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After Record Store Day, We Shouldn't Let Pre-72 Artists Fade Away

This past weekend, people lined up outside record stores across the country to get their hands on one of the many great exclusive releases offered as part of the annual Record Store Day, most of them on thick slabs of vinyl. 

Picture discs from Katy Perry and circa 1984 David Bowie enticed fans, while Jay Z battled with Ice T for shelf space. Records were measured not in gigabytes or bitrates, but diameter and rpm: seven or twelve, 45 or 33 1/3.

These analog gems hearken back to the early 1970s and 60s, before digital technology crept its way first into the recording studio, and then into our living rooms. And Record Store Day featured some giants from this earlier era: Albert Ammons groundbreaking mid twentieth century jazz, the Animals 1964 self-titled EP, 1971’s Blessed Are by Joan Baez, a 1969 compilation of CCR singles, selections from the Everly Brothers, a vintage Folk music compilation, lost treasures from the legendary Sun Records, Hank Williams EP from 1950, and 1967’s Little Games by the Yardbirds.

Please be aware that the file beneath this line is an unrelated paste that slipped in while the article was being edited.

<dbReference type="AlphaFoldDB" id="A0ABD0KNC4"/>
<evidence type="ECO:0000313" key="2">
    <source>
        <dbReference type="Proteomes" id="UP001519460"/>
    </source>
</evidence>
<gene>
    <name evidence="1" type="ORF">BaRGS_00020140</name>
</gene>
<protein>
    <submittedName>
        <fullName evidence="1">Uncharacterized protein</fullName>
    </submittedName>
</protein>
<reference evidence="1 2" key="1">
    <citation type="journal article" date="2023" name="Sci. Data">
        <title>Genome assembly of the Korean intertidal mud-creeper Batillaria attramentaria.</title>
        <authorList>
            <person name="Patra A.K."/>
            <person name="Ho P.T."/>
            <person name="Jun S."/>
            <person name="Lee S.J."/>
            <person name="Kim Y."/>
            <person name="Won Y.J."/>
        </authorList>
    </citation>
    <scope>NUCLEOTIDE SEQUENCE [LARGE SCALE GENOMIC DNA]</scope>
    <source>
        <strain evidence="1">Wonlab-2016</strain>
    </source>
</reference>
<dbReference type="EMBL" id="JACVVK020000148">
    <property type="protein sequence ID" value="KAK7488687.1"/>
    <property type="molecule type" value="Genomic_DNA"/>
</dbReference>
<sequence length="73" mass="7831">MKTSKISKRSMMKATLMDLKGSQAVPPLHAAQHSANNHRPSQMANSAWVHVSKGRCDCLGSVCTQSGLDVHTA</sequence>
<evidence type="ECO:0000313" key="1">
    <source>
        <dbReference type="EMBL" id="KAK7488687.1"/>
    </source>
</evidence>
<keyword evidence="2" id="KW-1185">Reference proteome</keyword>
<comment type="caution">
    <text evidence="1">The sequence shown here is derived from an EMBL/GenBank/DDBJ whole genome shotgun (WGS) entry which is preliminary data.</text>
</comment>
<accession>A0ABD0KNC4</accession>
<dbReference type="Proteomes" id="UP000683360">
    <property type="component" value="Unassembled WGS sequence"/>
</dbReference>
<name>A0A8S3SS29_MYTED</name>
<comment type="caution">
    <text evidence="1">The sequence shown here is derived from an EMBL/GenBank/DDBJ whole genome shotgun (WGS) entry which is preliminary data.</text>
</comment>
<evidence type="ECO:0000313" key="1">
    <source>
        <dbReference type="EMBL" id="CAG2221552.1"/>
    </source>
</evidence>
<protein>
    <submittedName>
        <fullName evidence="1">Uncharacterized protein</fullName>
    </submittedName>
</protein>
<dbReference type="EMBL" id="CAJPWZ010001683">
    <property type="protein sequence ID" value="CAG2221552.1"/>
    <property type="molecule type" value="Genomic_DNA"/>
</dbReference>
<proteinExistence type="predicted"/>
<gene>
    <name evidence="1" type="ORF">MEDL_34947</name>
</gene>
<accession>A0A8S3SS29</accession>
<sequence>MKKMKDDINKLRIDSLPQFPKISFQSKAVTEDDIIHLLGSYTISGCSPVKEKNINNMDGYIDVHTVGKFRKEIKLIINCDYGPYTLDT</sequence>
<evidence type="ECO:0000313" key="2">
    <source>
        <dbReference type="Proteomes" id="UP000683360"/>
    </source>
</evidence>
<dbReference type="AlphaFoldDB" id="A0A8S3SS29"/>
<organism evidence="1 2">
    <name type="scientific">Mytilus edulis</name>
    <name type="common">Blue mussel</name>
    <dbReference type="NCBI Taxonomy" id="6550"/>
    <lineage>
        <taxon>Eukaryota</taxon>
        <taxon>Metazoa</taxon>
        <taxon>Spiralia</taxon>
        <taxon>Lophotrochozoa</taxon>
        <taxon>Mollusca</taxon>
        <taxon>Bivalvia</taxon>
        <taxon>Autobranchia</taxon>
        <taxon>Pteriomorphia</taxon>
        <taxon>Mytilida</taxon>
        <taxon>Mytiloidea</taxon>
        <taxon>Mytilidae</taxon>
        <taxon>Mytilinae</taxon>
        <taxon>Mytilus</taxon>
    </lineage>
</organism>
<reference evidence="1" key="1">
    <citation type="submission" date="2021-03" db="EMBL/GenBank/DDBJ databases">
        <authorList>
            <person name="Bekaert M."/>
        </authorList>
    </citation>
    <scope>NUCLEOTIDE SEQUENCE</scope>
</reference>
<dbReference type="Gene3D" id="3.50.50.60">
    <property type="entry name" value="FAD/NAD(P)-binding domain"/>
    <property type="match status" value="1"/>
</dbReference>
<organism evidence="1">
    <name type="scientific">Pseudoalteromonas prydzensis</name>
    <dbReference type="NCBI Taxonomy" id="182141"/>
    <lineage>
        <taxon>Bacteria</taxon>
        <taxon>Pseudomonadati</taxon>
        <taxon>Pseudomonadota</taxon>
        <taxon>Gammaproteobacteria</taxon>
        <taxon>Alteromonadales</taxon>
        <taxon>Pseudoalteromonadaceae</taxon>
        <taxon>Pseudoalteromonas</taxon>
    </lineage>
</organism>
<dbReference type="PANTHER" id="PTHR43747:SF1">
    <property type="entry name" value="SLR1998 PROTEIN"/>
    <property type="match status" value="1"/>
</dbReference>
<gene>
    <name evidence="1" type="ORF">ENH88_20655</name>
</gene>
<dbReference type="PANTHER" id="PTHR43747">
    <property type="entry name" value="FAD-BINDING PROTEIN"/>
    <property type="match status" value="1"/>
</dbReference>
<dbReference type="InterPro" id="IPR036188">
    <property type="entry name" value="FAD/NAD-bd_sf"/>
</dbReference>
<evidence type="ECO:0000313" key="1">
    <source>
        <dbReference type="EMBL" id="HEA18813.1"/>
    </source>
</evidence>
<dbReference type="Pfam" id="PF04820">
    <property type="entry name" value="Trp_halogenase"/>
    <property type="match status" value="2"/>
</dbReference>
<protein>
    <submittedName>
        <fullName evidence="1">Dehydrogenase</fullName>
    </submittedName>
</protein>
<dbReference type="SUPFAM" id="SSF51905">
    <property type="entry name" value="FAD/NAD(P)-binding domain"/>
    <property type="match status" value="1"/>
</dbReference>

As SoundExchange President and CEO Michael Huppe said in a Billboard op-ed published during the recent Rock n Roll Hall of Fame inductions:

“These legendary artists, that we rightfully honor, are the foundation of the music we listen to today. Their creations are woven inextricably into the fabric of American culture.”

Sadly, some don’t value those that have inspired us. After paying pre-72 performers for the use of their songs, Sirius XM and Pandora recently decided to stiff them based on a tortured reading of the law.

Musical acts like the Turtles, and the recording industry have filed suit against Sirius XM and Pandora in California and New York. Artists like Steve Cropper, Sam Moore, Dionne Warwick and Maria Elena Holly, the widow of Buddy Holly, have spoken out in support of this litigation.

What a shame. It’s their choice. They used to pay and now they don’t. They could change their minds and do the right thing at any time.

What a shady move. Fans will go to record stores to pay for this timeless music, but billion dollar corporations won’t pay a dime. And these services sell those same fans stations like the “60s on 6” and the “Buddy Holly station” yet refuse to give one dime of subscribers’ payments to the artists that made the music on those stations.

No matter what the outcome is in courts of law, Sirius XM and Pandora will pay a hefty price in the court of public opinion and in Congress. We love and respect our pre-72 artists and we will stand up for them. We will not let them fade away.